"To Save the People from Themselves": The Emergence of American Judicial Review and the Transformation of Constitutions
In this expansive history, Robert J. Steinfeld offers a thorough re-interpretation of the origins of American judicial review and the central role it quickly came to play in the American constitutional system. Beginning with Privy Council review of American colonial legislation, the book goes on to provide detailed descriptions of the character of the first American constitutions, showing that they drew heavily on traditional Anglo/American constitutional assumptions, which treated legislatures as the primary interpreters of constitutions. Steinfeld then expertly analyses the central role lawyers and judges played in transforming these assumptions, creating the practice and doctrine of American judicial review in a half dozen state cases during the 1780s. The book concludes by showing that the ideas formulated during those years shaped critical decisions taken by the Constitutional Convention of 1787, which turned the novel practice into a permanent, if still deeply controversial, feature of the American constitutional system.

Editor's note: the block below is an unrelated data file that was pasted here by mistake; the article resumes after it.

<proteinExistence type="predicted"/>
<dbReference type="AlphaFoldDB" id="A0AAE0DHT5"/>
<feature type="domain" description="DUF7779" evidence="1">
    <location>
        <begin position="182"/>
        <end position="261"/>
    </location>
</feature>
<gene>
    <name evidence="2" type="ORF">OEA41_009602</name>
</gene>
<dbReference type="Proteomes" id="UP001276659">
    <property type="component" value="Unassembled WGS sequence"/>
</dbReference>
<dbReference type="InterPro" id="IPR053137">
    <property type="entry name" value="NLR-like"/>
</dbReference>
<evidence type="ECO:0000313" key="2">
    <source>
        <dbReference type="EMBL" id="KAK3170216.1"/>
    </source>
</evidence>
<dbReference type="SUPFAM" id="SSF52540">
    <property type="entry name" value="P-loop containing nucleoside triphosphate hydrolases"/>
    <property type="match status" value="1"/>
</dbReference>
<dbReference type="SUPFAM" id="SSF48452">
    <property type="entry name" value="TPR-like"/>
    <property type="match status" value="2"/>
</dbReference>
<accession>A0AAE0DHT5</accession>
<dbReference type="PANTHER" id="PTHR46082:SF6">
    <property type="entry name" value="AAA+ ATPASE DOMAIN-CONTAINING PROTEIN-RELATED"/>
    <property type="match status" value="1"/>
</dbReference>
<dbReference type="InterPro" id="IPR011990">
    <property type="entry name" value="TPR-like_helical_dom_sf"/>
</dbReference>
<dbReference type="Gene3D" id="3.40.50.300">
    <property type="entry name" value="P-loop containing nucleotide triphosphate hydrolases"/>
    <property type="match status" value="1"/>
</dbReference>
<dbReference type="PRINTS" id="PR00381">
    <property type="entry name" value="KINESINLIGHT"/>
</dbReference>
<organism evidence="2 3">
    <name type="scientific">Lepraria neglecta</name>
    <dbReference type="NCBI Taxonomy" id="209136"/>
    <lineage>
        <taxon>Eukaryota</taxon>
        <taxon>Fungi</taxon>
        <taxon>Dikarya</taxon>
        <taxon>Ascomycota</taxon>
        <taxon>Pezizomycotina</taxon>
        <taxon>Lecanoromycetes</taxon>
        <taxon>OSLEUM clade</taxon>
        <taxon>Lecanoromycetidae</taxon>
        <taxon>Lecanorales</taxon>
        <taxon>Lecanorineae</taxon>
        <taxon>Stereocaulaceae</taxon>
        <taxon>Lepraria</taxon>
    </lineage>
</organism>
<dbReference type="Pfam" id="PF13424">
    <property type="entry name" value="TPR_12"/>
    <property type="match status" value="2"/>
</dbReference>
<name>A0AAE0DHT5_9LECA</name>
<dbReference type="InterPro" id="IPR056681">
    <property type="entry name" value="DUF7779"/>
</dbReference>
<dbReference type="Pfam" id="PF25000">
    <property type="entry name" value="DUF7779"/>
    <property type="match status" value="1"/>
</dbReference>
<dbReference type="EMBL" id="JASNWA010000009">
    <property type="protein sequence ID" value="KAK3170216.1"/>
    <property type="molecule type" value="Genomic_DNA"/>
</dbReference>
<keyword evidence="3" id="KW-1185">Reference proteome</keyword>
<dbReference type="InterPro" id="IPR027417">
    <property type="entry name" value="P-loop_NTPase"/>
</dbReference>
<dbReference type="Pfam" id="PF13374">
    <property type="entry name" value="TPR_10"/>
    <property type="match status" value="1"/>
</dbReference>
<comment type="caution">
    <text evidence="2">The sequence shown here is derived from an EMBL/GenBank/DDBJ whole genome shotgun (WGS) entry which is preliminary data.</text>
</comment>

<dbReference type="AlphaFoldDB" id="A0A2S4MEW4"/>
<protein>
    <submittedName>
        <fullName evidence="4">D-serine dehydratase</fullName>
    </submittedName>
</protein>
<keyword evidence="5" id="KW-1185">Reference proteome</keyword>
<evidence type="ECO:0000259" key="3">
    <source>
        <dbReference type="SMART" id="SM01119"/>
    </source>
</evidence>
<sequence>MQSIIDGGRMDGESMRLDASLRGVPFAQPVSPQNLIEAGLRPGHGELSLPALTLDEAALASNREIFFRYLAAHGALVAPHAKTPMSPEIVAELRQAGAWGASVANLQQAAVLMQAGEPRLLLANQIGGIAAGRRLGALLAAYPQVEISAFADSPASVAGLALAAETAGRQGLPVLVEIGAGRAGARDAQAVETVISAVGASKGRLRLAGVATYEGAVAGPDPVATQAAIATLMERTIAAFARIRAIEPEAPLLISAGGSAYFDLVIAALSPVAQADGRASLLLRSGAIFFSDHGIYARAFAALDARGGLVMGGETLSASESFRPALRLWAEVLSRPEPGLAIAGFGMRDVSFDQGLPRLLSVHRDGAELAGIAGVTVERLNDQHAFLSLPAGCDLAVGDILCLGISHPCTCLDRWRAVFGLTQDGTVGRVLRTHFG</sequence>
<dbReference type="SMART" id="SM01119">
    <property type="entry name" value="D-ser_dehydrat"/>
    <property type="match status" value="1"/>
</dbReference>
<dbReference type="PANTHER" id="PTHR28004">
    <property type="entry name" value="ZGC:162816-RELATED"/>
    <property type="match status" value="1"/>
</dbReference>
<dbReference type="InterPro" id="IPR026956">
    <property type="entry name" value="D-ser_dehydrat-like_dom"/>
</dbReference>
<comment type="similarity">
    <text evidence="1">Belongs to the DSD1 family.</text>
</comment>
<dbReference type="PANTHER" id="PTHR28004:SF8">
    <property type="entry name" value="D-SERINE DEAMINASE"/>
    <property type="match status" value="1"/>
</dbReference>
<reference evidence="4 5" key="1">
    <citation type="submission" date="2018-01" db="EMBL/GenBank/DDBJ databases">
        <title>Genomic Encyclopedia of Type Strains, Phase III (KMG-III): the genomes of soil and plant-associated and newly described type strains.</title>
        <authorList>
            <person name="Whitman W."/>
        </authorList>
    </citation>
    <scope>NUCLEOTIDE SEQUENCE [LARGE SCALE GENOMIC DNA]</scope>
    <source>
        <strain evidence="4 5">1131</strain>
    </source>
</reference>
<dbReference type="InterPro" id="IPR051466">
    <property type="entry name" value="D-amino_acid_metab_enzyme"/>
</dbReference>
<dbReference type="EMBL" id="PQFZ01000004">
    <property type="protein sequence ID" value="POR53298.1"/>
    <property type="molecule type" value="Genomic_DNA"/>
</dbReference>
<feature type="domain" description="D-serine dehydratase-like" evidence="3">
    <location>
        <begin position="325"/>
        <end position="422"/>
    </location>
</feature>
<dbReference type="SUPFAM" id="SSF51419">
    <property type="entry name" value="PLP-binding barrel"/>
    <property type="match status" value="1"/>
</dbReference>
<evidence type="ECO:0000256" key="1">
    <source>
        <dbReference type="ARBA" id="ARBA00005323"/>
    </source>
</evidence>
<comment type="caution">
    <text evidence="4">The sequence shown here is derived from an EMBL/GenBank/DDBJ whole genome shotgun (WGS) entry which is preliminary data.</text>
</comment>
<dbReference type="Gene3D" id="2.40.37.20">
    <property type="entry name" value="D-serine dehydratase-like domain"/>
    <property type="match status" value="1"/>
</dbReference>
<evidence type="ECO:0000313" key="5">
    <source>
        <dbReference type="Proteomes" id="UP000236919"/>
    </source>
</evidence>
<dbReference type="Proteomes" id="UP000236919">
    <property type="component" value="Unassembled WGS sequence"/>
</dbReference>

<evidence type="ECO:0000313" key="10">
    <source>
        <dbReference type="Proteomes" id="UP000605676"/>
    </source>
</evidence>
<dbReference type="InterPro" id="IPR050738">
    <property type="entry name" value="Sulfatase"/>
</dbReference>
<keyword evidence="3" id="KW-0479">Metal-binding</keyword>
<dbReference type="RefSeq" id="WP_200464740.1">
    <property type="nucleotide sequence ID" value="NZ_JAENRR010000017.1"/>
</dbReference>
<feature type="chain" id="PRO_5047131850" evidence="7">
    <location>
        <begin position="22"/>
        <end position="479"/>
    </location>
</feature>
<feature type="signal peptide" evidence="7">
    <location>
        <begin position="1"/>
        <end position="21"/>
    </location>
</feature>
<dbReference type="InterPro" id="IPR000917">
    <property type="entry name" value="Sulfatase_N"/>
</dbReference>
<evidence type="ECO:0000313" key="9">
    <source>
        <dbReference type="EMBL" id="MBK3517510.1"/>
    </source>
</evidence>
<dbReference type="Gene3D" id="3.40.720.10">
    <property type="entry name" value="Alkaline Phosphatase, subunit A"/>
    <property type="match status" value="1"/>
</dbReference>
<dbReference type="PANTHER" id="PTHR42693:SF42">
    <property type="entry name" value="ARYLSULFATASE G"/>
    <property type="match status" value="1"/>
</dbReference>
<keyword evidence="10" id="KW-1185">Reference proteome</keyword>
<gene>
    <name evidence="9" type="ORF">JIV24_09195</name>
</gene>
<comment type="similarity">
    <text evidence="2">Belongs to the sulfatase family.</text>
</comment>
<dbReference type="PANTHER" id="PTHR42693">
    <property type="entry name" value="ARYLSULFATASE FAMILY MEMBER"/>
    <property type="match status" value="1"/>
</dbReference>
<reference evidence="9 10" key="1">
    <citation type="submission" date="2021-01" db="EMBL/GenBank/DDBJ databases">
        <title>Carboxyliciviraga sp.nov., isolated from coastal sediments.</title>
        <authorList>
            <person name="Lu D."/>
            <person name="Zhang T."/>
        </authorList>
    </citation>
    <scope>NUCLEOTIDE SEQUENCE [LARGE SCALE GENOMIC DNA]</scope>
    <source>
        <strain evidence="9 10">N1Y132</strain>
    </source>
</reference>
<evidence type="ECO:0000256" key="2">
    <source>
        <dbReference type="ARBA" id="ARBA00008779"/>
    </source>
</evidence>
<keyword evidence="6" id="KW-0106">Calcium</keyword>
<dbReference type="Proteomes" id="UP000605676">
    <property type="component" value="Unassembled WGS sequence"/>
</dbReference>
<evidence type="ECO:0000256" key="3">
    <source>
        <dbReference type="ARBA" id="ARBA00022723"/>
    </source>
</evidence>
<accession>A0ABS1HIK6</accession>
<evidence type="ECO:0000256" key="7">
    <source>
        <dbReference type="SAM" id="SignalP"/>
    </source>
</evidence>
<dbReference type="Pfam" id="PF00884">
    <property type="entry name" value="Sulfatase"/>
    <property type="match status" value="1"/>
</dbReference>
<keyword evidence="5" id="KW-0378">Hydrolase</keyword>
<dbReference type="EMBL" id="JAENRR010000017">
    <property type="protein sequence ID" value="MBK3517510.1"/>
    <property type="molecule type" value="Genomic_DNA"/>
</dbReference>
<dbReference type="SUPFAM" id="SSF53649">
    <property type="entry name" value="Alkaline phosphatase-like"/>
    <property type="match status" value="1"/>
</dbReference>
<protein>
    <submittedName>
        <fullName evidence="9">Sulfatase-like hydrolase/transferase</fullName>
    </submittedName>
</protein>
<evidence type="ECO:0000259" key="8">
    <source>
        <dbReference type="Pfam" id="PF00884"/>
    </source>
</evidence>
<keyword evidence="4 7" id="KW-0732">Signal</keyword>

Cambridge University Press
History | Law | Legal History | United States History
Steinfeld, Robert J., ""To Save the People from Themselves": The Emergence of American Judicial Review and the Transformation of Constitutions" (2021). Books. 211.